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The purpose of this project is to pull together statistical concepts we have been studying and

adapting calculations into values that numerically summarize data to then use to create graphical

displays. By using confidence interval estimates and hypothesis tests we will attempt to draw

conclusions behind the proportions for each color and number of candies per Skittles bags. While

collectively this project would not have been possible without the contribution from the class, the

observations and graphical illustrations shown below are a reflection of my own work.

Class

Proportions

Colors

Count

Green

291

Orange

315

Purple

329

Red

376

Yellow

328

Ratio

291/163

9

315/163

9

329/163

9

376/163

9

328/163

9

Count

11

13

6

21

9

Ratio

11/60

13/60

6/60

21/60

9/60

Perce

nt

18%

19%

20%

23%

20%

Total

100%

My

Proportions

Colors

Green

Orange

Purple

Red

Yellow

Perce

nt

18%

22%

10%

35%

15%

Total

100%

The entire population ranges primarily from 18-23%, and mine ranges from 18-35%, due to the

fact that I received more red candies in my bag compared to others in the class individually.

However, red is also the highest contributor in the population sample as well. I concluded my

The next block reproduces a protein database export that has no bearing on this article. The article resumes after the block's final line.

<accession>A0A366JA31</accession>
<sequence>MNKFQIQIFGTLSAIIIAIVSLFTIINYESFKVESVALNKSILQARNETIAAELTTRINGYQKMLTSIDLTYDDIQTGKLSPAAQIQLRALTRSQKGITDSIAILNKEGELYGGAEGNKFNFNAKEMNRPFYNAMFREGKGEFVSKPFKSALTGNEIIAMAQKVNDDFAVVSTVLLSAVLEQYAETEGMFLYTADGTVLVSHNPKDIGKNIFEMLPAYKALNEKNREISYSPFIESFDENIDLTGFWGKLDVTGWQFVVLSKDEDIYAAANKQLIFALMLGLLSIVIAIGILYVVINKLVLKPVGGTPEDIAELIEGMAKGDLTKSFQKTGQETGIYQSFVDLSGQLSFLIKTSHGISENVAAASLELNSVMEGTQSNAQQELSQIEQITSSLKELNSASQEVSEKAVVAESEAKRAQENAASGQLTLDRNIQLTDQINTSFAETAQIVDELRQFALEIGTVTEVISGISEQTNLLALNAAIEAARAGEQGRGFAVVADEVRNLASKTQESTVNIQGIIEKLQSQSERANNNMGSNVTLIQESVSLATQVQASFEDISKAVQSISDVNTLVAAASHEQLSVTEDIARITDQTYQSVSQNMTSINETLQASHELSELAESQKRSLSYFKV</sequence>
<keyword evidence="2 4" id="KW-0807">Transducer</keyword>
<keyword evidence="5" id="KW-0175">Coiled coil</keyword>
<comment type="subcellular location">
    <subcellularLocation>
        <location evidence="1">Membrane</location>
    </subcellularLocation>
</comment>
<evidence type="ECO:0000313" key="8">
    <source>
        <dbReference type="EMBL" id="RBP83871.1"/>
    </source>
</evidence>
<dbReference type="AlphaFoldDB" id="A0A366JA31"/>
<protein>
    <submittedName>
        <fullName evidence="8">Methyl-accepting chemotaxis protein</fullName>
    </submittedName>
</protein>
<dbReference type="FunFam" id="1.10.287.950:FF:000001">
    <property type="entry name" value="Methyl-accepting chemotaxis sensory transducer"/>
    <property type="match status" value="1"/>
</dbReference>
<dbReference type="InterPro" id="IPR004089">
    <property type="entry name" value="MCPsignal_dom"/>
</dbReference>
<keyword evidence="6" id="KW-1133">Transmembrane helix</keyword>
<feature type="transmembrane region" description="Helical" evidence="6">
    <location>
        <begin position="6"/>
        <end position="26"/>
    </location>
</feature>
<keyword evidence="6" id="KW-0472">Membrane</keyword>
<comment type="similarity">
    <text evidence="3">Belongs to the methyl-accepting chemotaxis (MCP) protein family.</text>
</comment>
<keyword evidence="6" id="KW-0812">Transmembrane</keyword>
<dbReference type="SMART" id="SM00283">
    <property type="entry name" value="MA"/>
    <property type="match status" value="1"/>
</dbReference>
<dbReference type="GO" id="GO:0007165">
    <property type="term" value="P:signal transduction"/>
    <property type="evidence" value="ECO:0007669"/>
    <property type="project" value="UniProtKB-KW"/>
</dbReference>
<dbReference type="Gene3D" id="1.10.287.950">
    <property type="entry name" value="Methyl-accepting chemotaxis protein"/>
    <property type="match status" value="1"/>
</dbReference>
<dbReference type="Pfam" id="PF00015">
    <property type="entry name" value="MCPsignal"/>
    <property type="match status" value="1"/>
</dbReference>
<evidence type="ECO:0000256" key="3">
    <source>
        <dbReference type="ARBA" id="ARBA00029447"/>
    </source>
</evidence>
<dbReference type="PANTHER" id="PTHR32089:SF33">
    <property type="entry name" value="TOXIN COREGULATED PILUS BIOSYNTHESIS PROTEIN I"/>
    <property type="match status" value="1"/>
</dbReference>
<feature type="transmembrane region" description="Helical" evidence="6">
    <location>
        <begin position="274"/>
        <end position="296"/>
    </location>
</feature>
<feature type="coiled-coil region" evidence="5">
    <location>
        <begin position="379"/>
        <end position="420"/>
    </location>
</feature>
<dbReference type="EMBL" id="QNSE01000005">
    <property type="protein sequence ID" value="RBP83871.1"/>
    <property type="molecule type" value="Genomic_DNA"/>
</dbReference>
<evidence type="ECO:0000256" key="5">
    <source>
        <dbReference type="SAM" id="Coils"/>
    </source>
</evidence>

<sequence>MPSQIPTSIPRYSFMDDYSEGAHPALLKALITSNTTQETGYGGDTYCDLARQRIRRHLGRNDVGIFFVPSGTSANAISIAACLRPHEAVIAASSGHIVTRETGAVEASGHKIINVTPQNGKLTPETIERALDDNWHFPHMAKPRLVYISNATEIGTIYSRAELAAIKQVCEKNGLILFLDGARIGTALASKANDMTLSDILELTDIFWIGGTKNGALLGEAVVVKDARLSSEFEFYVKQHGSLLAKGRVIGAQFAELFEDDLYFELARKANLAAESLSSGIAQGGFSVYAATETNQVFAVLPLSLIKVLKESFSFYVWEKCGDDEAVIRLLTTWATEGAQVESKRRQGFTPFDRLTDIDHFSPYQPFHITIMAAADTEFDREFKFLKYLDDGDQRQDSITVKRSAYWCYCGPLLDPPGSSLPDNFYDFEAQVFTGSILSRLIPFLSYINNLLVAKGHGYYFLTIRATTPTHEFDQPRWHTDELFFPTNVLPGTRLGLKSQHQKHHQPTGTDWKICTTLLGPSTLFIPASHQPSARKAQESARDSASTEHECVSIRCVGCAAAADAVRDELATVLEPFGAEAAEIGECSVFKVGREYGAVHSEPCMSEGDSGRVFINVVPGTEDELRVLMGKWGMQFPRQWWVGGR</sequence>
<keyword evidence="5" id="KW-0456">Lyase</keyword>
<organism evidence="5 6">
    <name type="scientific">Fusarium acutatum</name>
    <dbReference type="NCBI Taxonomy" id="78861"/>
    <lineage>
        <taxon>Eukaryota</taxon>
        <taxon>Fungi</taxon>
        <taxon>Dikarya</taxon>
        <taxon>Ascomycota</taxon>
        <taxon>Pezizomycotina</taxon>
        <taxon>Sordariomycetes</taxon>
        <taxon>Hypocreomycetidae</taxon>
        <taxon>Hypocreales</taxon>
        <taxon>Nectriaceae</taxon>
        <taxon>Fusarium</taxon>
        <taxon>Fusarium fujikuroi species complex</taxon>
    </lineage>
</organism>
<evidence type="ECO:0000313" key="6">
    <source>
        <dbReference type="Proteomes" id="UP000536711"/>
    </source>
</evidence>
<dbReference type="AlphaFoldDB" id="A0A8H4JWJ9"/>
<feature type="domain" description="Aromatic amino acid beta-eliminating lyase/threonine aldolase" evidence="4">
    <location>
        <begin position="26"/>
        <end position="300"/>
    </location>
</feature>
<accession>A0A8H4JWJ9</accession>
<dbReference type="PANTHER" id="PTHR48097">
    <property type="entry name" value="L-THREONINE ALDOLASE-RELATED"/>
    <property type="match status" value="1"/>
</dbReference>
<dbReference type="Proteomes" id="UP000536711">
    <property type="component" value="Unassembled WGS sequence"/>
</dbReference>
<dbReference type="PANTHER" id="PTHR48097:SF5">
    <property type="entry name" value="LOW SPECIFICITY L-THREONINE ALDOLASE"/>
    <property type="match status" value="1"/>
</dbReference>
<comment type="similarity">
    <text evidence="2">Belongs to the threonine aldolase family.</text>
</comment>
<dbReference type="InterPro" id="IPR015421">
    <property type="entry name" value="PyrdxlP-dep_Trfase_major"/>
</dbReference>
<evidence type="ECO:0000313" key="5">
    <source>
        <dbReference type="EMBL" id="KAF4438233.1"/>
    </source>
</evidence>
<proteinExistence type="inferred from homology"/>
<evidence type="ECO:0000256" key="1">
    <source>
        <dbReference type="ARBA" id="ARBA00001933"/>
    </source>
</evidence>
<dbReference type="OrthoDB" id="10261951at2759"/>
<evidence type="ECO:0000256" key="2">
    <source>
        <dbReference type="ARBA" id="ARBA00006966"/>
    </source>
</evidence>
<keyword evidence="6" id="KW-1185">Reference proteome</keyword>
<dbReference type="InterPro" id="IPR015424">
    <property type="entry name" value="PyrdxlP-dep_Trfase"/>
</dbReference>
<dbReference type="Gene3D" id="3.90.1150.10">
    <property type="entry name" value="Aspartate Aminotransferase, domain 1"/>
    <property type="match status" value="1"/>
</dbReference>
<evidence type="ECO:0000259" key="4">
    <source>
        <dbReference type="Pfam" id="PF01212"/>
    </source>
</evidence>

bag was not special or unique in anyway. Proportions are relatively consistent.

Green; 291

Orange; 315

Yellow; 328

400

350

300

250

200

150

100

50

0

Red

Purple

Yellow

Orange

Green

The graphs above graphically illustrate the proportion of each color: one as a Pie Chart and the

other as a Pareto Chart. As you can see, both charts depict the same information, the difference is

presentation. Between the class, colors are consistent where they range around the same area.

Red being the highest numerical value while green being the least frequent.

Frequency

8

7

6

5

4

3

2

1

0

6

5

2

1

58

59

60

61

7

62

63

1

64

The number of skittles per bag ranged from 58 through 64 with the concentration scattered in between.

Between the mean numbers of candies per bag, collectively 7 individuals received 61.While

there were some who had 3 less than the mean, or a small percentage who received 3 more than

the average, the primary concentration was between 58 and 64 pieces. The shape of the

distribution is concentrated between 60 and 62, larger distribution around the mean. I was not

surprised by the data, Skittles manufactures are run by machines, and numerical accuracy is not

Mean

60.8 uncommon for this type of technology. I enjoy Skittles candy and am

Median

61.0 pleased to announce that I was not the unfortunate one who received only

Mode

61.0 58 pieces instead of 61 or more. I was in the average range among the rest

of the class.

Standar

d

Deviatio

n

Sample

Variance

Range

Minimu

m

Maximu

m

Sum

Count

Q1

Q2

Q3

1.4

2.0

5.0

58.0

64.0

1581

.0

26.0

59.5

61

62

It was important to define the difference between categorical data and quantitative data for this